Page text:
Thursday, 3 January 2013

Hotel Transylvania & Frankenweenie (2012)

In Hotel Transylvania, Dracula (Adam Sandler) is the creator and owner of Hotel Transylvania, where the world's monsters can take a rest from human civilization. Dracula invites some monsters to celebrate his daughter's 118th birthday. When the hotel is unexpectedly visited by an ordinary 21-year-old traveler named Jonathan, Dracula must protect Mavis from falling in love with him before it is too late.

And in Frankenweenie, a boy named Victor loses his dog, Sparky, and uses science to ressurect him.


Hotel Transylvania

A monster holiday

A 21st century Adam Sandler that's sometimes *gasp* funny? Yes its true, believe it or not.

Not a scene from the film, but a picture of those
who went to the cinema to see Jack and Jill
Genndy Tartakovsky, creator of Samurai Jack and Dexter's Laboratory, makes his directorial debut with this and impresses. The voice acting manages to be pretty good, but the biggest surprise was the script. While it may not give any surprises (at all!), it still manages to be well written and have some genuine heart to it. The auto-tuned musical numbers are forgettable, many comedic moments fall flat on their face and, as expected, a gag is made at the Twilight franchise, which manages to be eye-rollingly generic.

Despite stumbling on the comedy a few times and being very predictable, Hotel Transylvania is a nice surprise that shows Adam Sandler can be good when not going too over the top. Sadly, with Grown Ups 2 on the horizon, it looks like he won't learn this lesson anytime soon.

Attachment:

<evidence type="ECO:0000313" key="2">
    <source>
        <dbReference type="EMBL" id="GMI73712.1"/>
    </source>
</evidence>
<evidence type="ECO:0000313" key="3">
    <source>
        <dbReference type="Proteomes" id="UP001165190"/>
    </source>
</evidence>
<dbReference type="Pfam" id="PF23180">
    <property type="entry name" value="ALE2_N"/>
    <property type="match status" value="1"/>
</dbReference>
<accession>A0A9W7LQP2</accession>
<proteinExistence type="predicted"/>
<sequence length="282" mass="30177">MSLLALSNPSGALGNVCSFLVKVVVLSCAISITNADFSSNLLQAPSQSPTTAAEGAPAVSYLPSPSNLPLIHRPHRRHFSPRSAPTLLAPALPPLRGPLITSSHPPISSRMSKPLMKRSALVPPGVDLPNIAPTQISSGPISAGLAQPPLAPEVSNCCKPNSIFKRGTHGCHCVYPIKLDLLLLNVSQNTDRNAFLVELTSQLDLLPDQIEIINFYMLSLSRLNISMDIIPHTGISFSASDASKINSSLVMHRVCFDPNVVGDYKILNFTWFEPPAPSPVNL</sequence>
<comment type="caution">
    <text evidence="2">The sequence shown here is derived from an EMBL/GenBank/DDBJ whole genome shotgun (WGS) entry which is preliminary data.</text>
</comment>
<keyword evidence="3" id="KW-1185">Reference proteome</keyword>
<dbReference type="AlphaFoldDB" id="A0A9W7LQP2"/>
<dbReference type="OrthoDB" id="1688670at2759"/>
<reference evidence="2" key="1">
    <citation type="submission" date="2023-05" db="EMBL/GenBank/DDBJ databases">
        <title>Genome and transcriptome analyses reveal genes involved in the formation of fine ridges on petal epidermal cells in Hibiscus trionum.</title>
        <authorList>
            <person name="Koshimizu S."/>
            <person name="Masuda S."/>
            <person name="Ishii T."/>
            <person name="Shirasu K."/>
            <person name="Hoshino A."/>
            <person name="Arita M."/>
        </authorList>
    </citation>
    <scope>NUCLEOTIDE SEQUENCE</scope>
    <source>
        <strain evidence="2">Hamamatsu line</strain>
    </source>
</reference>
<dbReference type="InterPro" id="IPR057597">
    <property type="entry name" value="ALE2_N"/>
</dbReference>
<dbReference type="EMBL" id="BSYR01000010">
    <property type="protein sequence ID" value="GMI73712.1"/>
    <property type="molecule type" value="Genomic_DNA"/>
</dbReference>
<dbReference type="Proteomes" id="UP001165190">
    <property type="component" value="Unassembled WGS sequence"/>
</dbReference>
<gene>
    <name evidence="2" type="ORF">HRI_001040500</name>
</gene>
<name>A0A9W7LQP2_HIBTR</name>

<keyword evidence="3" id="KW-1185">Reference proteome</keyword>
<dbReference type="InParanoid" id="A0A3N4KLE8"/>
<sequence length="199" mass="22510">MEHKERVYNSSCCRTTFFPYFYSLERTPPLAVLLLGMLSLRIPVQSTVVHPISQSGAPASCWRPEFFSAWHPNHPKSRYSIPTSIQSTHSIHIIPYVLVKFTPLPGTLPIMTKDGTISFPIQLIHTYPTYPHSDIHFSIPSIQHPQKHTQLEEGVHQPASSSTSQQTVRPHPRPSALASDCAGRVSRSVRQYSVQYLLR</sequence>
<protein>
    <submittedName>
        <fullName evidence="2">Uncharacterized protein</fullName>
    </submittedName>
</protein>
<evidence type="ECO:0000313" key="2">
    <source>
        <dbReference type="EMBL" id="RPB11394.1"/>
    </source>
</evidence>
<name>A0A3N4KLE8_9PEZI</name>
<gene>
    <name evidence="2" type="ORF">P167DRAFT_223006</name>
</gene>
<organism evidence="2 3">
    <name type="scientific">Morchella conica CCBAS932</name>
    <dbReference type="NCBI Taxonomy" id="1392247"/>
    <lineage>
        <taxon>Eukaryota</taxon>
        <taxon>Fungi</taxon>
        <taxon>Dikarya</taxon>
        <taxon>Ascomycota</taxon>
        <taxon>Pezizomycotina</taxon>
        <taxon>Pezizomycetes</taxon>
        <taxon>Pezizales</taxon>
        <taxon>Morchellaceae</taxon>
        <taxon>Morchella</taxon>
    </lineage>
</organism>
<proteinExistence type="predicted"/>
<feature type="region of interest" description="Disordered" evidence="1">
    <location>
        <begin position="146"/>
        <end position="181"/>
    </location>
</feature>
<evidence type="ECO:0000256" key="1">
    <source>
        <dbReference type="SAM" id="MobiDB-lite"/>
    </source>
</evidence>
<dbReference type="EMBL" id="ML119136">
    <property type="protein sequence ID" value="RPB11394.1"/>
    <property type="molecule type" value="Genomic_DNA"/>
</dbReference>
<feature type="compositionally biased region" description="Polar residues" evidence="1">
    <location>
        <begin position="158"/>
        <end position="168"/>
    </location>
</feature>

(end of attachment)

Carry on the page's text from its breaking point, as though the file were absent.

Frankenweenie

A dog's death life

Tim Burton was once one of Hollywood's best and brightest, giving us Beetlejuice, The Nightmare Before Christmas, Edward Scissorhands, Ed Wood and the first proper Batman film. Yet for quite some time, he's been reduced to remakes and re-adaptations, with mostly mixed results, and now has joined the small group of directors, including Alfred Hitchcock and Michael Haneke, who have gone as far as remaking their own film.

What, no glasses for Sparky?
Despite this, however, Frankenweenie is, without a doubt, the best film I have seen in years with Tim Burtons name attached to it. The simple tale of a boy friendship with his dog leading him to invoke Mary Shelley's famous tale will touch your heart. The story isn't limited to one monster movie homage, however, as it employs many homages and nods through the film's final act. The animation style is especially outstanding, as the brilliantly rendered stop-motion work is alleviated by the brave decision to make the film a black and white one.

Sadly, the films comedic attempts never manage to actually be funny and the mayor's scenes feel like unnecessary filler, but the main issue I had with the film was it's ending. Had it ended about a minute earlier, then I would've loved it even more and a harsh lesson would've been learnt, but Tim Burton opted out of this to deliver an ending which was sappy, tacked on and avoiding of an important message which could've been quite poignant.

Despite a tacked on ending, a lack of laughs and the Mayors unneeded scenes, Frankenweenie is much better than I expected from Tim Burton, considering his later works, and his best film in years.

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